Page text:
We quote as follows from the Annual Report of Indian Affairs of Superintendent Hoag, for 1870:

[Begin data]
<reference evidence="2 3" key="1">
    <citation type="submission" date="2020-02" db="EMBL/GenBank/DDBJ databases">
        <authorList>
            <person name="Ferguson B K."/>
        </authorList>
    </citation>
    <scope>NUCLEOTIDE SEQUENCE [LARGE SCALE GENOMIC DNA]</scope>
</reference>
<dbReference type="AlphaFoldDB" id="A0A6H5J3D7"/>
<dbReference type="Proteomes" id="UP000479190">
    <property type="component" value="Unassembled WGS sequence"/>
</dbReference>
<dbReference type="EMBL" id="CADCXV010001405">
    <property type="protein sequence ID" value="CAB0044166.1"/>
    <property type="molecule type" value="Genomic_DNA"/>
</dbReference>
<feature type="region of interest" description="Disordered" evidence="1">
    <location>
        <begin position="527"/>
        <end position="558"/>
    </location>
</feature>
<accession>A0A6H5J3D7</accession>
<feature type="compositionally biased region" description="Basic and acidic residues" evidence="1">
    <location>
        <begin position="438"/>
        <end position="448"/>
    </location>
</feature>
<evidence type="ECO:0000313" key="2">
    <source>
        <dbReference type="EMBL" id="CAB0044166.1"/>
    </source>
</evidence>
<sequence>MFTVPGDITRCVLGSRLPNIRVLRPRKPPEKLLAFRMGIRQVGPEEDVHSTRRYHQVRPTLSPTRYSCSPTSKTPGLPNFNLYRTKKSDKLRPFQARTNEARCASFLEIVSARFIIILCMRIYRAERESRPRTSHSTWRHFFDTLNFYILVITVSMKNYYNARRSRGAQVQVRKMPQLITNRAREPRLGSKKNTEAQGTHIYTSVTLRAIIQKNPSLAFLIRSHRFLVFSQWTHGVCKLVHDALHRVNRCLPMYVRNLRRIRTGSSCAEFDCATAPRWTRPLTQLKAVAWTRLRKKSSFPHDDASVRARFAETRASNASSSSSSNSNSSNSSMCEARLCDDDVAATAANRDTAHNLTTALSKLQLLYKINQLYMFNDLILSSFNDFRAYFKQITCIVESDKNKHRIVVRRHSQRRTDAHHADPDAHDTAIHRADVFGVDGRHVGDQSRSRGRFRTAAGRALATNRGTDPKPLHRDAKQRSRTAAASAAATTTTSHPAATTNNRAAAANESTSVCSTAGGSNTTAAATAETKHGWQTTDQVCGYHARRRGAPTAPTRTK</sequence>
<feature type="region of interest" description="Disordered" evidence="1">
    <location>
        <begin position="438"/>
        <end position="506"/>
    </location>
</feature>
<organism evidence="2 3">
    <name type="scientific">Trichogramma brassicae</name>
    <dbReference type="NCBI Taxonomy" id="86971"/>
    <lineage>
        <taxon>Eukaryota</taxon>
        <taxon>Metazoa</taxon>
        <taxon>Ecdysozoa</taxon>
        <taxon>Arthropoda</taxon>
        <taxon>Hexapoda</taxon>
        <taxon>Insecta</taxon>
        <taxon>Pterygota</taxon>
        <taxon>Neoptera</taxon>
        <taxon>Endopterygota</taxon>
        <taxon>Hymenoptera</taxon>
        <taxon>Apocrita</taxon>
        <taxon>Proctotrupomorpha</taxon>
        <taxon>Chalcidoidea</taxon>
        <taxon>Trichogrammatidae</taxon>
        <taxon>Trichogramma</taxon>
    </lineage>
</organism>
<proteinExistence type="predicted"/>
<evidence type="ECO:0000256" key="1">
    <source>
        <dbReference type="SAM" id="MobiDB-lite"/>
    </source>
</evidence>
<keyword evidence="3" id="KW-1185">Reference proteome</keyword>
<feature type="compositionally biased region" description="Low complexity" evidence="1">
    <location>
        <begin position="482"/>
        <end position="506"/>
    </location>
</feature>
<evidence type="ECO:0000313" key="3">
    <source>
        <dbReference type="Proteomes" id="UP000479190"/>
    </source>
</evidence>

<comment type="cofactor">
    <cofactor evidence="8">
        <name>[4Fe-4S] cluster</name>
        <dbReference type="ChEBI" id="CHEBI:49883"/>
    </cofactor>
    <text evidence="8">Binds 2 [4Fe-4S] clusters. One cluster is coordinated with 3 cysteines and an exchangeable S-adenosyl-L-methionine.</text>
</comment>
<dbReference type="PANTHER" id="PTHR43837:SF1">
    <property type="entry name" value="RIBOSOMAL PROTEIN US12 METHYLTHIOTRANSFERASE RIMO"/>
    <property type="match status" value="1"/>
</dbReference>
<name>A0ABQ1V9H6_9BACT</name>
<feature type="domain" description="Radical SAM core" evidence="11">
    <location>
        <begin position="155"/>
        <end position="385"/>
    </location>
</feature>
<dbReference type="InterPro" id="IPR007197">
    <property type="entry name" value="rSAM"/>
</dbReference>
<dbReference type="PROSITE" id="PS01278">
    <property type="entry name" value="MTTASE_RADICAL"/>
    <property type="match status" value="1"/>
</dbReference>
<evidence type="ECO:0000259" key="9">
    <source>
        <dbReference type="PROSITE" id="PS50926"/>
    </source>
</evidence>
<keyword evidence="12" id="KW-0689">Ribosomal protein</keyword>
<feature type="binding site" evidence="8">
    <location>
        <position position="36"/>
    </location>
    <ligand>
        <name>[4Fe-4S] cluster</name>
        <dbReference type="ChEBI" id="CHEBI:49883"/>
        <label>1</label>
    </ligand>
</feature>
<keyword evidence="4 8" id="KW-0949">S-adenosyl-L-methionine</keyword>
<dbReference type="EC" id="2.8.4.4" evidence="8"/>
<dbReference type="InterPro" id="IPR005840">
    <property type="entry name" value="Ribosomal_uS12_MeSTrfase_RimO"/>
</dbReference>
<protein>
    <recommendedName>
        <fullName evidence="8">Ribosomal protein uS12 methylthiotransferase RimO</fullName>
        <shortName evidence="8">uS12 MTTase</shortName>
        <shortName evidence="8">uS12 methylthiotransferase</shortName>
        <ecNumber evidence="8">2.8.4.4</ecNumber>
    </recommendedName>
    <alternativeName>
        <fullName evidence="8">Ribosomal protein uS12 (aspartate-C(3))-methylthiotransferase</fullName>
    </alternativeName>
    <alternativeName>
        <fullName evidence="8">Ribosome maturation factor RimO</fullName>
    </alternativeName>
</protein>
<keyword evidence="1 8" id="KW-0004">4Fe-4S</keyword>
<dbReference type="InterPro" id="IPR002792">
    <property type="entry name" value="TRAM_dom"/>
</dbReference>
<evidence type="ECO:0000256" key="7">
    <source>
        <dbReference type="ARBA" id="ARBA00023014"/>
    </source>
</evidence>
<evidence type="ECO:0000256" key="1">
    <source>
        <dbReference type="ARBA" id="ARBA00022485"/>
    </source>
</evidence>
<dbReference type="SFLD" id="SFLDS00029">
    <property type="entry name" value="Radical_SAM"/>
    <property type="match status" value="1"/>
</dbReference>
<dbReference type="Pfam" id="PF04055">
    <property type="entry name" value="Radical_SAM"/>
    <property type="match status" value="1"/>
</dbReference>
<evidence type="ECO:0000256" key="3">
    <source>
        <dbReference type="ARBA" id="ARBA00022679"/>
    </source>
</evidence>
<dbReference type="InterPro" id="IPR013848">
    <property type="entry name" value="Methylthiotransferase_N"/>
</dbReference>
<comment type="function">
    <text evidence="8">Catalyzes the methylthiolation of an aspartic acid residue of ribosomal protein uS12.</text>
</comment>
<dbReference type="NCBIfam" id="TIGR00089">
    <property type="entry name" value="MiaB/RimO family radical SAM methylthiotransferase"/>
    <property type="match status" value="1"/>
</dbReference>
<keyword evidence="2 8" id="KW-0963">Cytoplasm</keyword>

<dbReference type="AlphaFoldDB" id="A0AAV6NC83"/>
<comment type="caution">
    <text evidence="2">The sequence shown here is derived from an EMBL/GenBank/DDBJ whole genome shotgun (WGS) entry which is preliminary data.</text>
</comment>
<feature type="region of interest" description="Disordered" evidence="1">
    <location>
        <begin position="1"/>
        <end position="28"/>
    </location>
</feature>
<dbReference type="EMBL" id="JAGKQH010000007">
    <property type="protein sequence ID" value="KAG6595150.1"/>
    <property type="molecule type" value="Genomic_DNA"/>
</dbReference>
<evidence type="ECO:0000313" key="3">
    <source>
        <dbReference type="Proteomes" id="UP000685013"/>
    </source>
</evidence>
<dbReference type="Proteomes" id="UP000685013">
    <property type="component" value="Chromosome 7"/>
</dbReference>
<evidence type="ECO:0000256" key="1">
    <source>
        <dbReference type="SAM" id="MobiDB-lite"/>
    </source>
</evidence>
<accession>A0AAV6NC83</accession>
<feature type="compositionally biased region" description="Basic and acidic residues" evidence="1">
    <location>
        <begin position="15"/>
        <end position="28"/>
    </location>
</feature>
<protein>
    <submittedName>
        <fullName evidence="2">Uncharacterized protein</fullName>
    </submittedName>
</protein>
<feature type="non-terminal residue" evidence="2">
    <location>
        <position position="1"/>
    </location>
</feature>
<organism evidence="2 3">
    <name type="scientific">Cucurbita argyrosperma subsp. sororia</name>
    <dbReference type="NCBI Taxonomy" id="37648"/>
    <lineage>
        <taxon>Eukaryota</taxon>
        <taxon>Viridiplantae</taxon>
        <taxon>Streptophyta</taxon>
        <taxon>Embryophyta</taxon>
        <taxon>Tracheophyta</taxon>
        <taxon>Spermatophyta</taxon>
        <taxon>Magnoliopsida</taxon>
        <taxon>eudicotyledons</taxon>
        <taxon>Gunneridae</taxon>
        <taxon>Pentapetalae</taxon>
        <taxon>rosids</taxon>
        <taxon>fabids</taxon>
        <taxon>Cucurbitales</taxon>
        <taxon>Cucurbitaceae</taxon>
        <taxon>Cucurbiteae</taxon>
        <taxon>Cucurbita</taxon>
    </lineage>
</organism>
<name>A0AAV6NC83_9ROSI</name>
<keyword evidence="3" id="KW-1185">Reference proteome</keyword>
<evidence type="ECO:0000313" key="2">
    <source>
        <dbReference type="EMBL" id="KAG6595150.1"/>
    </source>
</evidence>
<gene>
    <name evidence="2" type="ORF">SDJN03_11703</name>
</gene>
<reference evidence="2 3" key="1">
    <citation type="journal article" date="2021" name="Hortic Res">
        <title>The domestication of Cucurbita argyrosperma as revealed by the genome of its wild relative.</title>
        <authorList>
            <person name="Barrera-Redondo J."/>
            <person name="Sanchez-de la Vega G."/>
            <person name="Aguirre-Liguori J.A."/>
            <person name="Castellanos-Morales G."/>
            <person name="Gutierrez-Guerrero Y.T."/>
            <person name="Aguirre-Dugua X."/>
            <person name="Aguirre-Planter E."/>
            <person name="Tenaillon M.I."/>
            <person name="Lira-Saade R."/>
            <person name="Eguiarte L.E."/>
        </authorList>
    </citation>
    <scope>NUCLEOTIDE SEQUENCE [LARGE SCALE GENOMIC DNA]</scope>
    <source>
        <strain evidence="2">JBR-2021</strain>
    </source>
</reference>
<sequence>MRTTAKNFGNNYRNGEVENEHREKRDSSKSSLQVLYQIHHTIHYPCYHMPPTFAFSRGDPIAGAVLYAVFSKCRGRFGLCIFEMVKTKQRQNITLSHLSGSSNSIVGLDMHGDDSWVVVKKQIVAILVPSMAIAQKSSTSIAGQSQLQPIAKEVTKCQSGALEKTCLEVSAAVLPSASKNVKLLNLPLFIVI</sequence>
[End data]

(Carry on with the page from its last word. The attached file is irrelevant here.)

"Anticipating the fulfillment of their arrangements with the Cherokees for future homes, many of the Shawnees have already removed thither, and most of those yet remaining will remove very soon, even though they may not be able to dispose of their estates in Kansas advantageously, being obstructed as they are by prolonged and unjust legislation. As guardians of these Indians, the Government has permitted her citizens so far to violate her just statutes as to enter upon, occupy and improve, in undisturbed possession, their fairest lands, thus adding to the wealth and comfort of the citizen outlaws, to the discomfort and pinching poverty of her suffering wards, some of whom have been driven from their humble but loved homes, and compelled if permit a resting place on soil of their own, to occupy such portion thereof as the coveting and unwelcome intruder did not desire for himself. These lawless occupants of the soil of others, have for years, from the proceeds thereof, retained counsel at the seat of Government for the security of these lands to themselves, in co-operation with their members of Congress; and in a recent bill, in reference thereto, provision is made for retaining said lands on the payment of $2.50 per acre, when if they were removed therefrom or compelled to pay outraged owners a price which a fair competition would secure to them, as justice should secure it, these Indians would at once remove to the Cherokee country with means sufficient to enable them to open and improve homes and surround themselves with the necessary comforts of life, for lack of which many of these poor Shawnees have gone to premature graves. This lingering injustice has continued the Shawnee agency two years longer than its natural life, at an unnecessary expense to the Government, and while this class of intruders are enjoying their ill-gotten incomes, the Black Bob Shawnees are appealing to their guardian, the Government, for aid to keep them from starvation, for which purpose some five hundred dollars has been expended the past year.